3. Find the lower limit

The lower limit is the same percentage in the other direction and I used the same tool to find it. So, my lower limit will be 25% less than my base rate of $115/h, which is $29 . 115–29 = 86.

My range is $86 — $145/h.

My discounted range is $86/h–$115/h

My compensatory range is $115/h–$145/h

Now that you have your sliding scale, let’s identify and weight measureable metrics that will trigger discounts.

Why DEI?

Photo by Amy Elting on Unsplash

Do you remember when you mom made you eat all your vegetables? For those new to it, DEI is kind of similar — it’s good for you even if you don’t know it yet.

Racial and ethnic diversity alone contributes significantly to financial performance. According to a McKinsey 2015 study by Vivian Hunt, Dennis Layton, and Sara Prince, Diversity Matters:

“Companies in the top quartile for racial and ethnic diversity are 35 percent more likely to have financial returns above their respective national industry medians.”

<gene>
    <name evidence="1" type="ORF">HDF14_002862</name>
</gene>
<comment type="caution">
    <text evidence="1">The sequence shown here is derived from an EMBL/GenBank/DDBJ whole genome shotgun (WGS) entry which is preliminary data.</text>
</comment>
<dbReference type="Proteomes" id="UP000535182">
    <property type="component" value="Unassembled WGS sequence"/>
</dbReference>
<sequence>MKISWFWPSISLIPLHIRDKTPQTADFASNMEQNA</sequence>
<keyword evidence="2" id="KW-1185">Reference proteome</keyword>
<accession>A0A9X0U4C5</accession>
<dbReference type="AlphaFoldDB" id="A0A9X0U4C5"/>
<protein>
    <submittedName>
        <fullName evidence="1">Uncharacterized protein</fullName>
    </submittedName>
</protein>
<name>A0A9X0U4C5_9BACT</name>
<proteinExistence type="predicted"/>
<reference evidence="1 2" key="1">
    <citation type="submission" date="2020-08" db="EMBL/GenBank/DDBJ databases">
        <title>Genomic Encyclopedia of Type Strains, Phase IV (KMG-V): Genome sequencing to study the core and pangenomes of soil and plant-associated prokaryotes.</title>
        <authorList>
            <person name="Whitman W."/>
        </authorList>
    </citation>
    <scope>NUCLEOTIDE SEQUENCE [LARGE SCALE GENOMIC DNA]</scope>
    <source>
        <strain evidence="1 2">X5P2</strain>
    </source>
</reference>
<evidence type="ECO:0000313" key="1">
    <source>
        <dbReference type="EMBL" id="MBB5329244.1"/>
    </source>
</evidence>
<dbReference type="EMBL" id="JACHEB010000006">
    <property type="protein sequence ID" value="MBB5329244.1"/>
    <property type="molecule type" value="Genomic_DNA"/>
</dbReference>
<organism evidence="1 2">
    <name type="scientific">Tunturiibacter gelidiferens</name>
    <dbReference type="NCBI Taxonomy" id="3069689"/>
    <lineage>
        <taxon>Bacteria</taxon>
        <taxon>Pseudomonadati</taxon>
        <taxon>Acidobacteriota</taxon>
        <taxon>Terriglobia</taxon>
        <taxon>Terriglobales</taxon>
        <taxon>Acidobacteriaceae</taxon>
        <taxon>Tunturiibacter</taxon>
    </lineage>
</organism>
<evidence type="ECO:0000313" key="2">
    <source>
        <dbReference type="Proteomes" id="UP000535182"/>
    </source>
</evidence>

And if you think that’s outdated, well, they’ve kept at it with a second study in 2018, and another in 2020, which had this to say:

“Our latest report shows not only that the business case remains robust but also that the relationship between diversity on executive teams and the likelihood of financial outperformance has strengthened over time. These findings emerge from our largest data set so far, encompassing 15 countries and more than 1,000 large companies.”

And if you could care less about money, consider the additional benefits outlined by Sarah Wong in 2021 in Berkeley’s GRC Insights group, which combined the research of many indepedent firms to conclude that diverse workplaces hold an advantage in talent acquisition, increased employee satisfaction, better alignment with customer base, and improved decision making and corporate innovation.

But real talk, this isn’t about improving your bottom line. It’s about putting people first and doing the work to identify the biases you inherited culturally, socially, and familially. The alternative is to be the byproduct of mindless programming, carrying the useless stigmas into the 2020’s. Kind of like a virus, of sorts.